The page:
Advertisement
YOU ARE HERE: LAT HomeCollections

O.C. Eats | O.C. on the Menu

Chain Reactions

Got a taste for chicken? Two new outlets offer savory poultry among their standard fare.

May 13, 1999|MAX JACOBSON | SPECIAL TO THE TIMES

Two recently opened places, located directly across the parking lot from each other at the Market Place in Irvine, represent chains new to our area--chains with quite different styles.

The first, On the Border, is a large adobe hut surrounded by large cactus plants and decorated inside with gaudy serapes and tequila banners. As the name implies, the cuisine is Mexican-Californian.

These days, I suppose, no one should be surprised to find a Mexican restaurant with its own Web site (www.OnTheBorder. com). Or to find that such a place is as far in spirit from a small Santa Ana Mexican cafe as a Cheesecake Factory is from a neighborhood bakery.

But diners are undeterred. On most evenings there's a short wait for tables, and a hostess hands you the now-familiar plastic sentinel that will eventually vibrate to let you know your table is ready.

One promising sign here is the presence of a special combination oven-griddle for making flour tortillas. Another is the big, appealing menu, filled with mouthwatering dishes and snacks.

I'd come back just for the smoked chicken flautas. They're corn tortillas rolled around a filling of shredded mesquite smoked chicken and deep-fried. You dip them in chile con queso, a spicy melted cheese dip served bubbling hot in a deep-fried cornmeal "bowl."

Tortilla con pollo soup is chicken, vegetables, rice, tortilla strips, avocado and cheese in mildly seasoned chicken broth. It's fresh and fine, but it doesn't taste even remotely like a soup that has been simmering on the back of a stove. The Border Bandoleros are spicy deep-fried jalapenos stuffed with a chicken and cheese mixture.

But in my opinion, the main reason to eat here is the mesquite-grilled fajitas. The beef version--crisp, spicy bits of lean steak--is great, and the one made with plump shrimp is delicious too. Order the Ultimate Fajita and you get both, plus chicken breast and smoky barbecued ribs. All fajita variations come on a hot iron skillet with roasted red potatoes and all the fajita fixings.

What should you stay away from? Well, most of the classic Mexican dishes, which tend to be bland, cloying or buried in lifeless processed cheese. The enchiladas are mealy. I've had a mesquite grilled swordfish that literally floated in a sticky-sweet jalapeno barbecue sauce that completely obscured the taste of the fish.

The green chile burrito filled with roast pork does pass muster, but the refried beans and Spanish rice are poor imitations of the real thing.

On the Border is moderate to expensive. Appetizers are $2.99 to $9.39. Fajitas are $9.49 to $13.99.

*

Oscar's is much more modest in scale and also more kid-oriented. A family called Sarkisian literally built this chain out of a San Diego food stand. So in a way, this chain, with a menu that rambles on about homemade food and a clean, friendly atmosphere, embodies the American dream.

You could call it a cross between a cafeteria and a casual dining room with rather austere black and white plastic and vinyl appointments. You order at the register, then you get handed a card with a number on it to place in a stand on your table. You get your own tableware and condiments, and servers bring the food over when it's ready. Sometimes they wander around the crowded dining room for two or three minutes before they spot your number.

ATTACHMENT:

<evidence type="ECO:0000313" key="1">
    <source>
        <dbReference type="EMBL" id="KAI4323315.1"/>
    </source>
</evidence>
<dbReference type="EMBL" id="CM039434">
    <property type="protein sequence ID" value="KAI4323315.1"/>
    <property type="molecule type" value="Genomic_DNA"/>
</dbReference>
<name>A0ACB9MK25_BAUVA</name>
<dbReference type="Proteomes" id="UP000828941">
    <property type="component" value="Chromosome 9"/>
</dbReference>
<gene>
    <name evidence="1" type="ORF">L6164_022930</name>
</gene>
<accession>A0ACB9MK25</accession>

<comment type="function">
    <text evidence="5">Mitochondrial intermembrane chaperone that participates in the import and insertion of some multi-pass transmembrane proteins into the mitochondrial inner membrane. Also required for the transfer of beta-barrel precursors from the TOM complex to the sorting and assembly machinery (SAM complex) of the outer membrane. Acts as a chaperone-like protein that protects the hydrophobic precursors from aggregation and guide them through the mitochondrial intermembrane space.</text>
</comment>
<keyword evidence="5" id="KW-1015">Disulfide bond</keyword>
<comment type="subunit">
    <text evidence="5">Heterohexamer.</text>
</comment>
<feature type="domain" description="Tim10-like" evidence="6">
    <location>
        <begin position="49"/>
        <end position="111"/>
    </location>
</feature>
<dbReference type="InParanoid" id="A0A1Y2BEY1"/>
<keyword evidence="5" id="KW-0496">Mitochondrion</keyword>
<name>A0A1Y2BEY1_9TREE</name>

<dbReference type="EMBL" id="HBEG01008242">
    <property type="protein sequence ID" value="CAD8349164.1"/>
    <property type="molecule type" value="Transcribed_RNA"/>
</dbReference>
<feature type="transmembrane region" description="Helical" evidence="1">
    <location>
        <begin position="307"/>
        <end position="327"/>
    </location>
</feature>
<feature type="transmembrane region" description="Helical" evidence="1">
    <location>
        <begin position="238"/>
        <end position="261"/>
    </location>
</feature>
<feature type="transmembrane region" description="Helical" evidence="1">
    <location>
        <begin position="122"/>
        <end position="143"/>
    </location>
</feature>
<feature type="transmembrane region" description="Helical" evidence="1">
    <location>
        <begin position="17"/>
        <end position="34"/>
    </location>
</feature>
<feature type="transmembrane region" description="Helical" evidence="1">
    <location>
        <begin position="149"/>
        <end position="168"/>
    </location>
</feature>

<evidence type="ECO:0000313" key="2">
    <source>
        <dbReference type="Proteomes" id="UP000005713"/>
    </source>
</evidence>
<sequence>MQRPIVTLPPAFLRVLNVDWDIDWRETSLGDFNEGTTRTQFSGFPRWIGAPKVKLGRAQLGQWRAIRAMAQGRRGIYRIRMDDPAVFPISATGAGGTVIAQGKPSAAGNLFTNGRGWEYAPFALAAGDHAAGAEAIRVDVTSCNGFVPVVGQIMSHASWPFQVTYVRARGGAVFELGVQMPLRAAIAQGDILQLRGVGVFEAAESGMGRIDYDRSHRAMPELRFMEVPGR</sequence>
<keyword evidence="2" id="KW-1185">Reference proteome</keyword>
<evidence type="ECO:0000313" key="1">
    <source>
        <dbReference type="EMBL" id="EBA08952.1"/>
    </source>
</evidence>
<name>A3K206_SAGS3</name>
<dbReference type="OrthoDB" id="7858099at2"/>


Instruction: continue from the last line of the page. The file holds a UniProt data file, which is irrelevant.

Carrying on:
This menu isn't complicated; it's just chicken, ribs, salad, pizza and one or two pastas. The pizzas are doughy and fairly average. The fresh salads, especially the antipasto and spinach salad, are enormous and quite good, a fine value. The ribs are reasonably lean baby backs, cooked well-done and coated with a barbecue sauce baked-on like enamel.

But I wouldn't be writing about this place at all were it not for the chicken. I've had the chicken twice. One time, it was merely great. The other, it was just about the best baked chicken I've ever tasted.

I refer to Oscar's lemon chicken, to distinguish it from the restaurant's barbecue-style chicken, which is not in the same league. It has a good deal in common with the chicken served by the famous Zankou chain in L.A., meaning it tastes like its made with olive oil, lemon juice and herbs. Oscar's doesn't reveal its secret, but I can tell you that the skin is crackling-crisp and the meat so moist and tender it falls off the bone, and I dream about eating it again and again.

An order of lemon chicken goes well with, say, two or three of the "bread sticks"--really, yeasty rolls that happen to be shaped like bread sticks; they're appetizingly dipped in butter and garlic. I also recommend the spinach salad, made with spinach, tomatoes, bacon, hard-boiled eggs, mushrooms, red onions, sesame seeds and a nicely pungent house dressing.

If you're not a chicken lover, the best pizza is The Super, made with Muenster and mozzarella cheeses, pepperoni, ham, mushrooms, green peppers and onions. And the seasoned potatoes--baked potato wedges dipped in some kind of spiced salt--make great carbo loading for energy to walk around the mall.

Which is probably the reason you're here in the first place.

Oscar's is moderately priced. Salads are $4.95 to $19.95 (which serves 10-12.) Dinners for two, which include Greek salad, bread sticks and either ribs, chicken or pasta, are $12.50 to $20.50. Specials for one are $4.50 to $6.95.

BE THERE

On the Border, 13772 Jamboree Road, Irvine. (714) 508-1060. Open 11 a.m.-10 p.m. Sunday- Thursday, 11 a.m.-11 p.m. Friday-Saturday. All major cards.

BE THERE

Oscar's, 13786 Jamboree Road, Irvine. (714) 505-6070. Open 10:30 a.m.-9 p.m. Sunday-Thursday, 10:30 a.m.-10 p.m. Friday-Saturday. MasterCard and Visa.

Advertisement
Los Angeles Times Articles
|
|
|